Retailers need to sell where the customers are. Wind back quite a few centuries and markets would probably have been the predominant shopping channel. As towns built up, the high street came to dominate as a convenient place to shop. Then came the shopping centres.
Catalysed by the recent hive of activity surrounding GDPR, a few strands of thought from the past and present have come together in my mind to extrapolate a view on how our personal information might be managed in the far future.
I don’t know about you but I have been to quite a few presentations on blockchain and read plenty of articles on the subject. I now think I understand what blockchain is all about, but no one has proposed an application for the technology within the travel industry that would be properly useful.
A recent study by Carlson Wagonlit Travel has discovered that business travellers tend to take four technology devices with them on trips. The survey of more than 1,900 business travellers found that, on average, they carry four different types of technology (mobile phone, tablet, laptop, etc.), with the smartphone being the one “travel tool they can’t live without.”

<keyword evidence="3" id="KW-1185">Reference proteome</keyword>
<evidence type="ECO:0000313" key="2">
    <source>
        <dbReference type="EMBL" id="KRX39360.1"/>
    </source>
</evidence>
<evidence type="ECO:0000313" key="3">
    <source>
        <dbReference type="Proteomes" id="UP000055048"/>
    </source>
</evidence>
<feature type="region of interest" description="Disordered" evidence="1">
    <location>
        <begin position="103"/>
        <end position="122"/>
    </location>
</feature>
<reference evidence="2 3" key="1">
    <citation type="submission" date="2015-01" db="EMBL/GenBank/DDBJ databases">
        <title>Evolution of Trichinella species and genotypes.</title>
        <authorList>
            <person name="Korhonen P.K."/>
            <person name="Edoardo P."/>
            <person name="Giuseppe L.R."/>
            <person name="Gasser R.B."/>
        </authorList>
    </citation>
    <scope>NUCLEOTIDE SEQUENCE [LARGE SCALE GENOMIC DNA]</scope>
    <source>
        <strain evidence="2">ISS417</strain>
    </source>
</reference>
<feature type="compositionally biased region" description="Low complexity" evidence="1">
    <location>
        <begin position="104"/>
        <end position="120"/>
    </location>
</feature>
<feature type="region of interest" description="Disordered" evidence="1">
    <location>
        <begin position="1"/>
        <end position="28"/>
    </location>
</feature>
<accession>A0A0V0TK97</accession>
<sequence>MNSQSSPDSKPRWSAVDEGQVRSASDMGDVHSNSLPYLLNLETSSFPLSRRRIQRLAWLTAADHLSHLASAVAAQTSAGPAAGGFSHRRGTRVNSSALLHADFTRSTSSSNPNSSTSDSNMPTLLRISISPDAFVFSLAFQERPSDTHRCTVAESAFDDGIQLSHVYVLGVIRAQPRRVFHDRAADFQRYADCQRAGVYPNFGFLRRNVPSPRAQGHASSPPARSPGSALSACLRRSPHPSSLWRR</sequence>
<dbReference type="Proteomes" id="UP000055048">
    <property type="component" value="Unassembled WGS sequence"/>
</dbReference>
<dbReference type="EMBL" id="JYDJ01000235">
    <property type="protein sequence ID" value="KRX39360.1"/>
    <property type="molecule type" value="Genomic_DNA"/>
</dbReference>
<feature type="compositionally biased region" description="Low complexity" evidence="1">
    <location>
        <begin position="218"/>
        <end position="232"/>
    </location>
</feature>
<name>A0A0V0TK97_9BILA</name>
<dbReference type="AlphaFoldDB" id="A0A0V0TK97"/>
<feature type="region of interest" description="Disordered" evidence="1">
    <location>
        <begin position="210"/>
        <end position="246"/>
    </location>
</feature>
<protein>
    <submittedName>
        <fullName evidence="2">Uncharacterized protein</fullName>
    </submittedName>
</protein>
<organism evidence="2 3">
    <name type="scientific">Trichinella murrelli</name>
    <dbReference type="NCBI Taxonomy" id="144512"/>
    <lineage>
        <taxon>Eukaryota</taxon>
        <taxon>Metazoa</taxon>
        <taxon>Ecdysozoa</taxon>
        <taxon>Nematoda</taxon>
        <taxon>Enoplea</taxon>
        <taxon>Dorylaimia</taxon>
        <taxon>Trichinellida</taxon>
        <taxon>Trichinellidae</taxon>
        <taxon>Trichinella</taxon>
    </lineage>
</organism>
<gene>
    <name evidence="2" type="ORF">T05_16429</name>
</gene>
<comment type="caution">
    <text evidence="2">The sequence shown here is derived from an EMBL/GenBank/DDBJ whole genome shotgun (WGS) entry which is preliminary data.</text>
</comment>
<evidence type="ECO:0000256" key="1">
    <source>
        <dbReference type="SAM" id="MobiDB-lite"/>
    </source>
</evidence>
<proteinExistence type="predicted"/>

Just when we were getting used to the Data Protection Act 1998, along comes its replacement, the General Data Protection Regulation. It is designed to harmonise data privacy laws across Europe, to protect and empower all EU citizens’ data privacy and to reshape the way organisations across the region approach data privacy.
There are plenty of opinions to be heard about the tech problems that British Airways suffered and the way the downtime was handled. It surely has to rank as one of the worst public relations disasters in the airline’s history.
A couple of weeks ago I was moderating this year’s Eyefortravel Europe conference. There was a mammoth line-up of speakers covering all the important topics of the day. We talked about mobile, personalisation, data, artificial intelligence, disruption and so on. It was a really absorbing event with lots to learn.
In the news this week is the new exhibition starting at the London Science Museum this month. It is called Robots. It will explore humanity’s 500-year quest to recreate ourselves in mechanised form. On display will be a unique collection of over 100 robots, from a 16th-century mechanical monk to the most up to date walking, talking humanoid robots.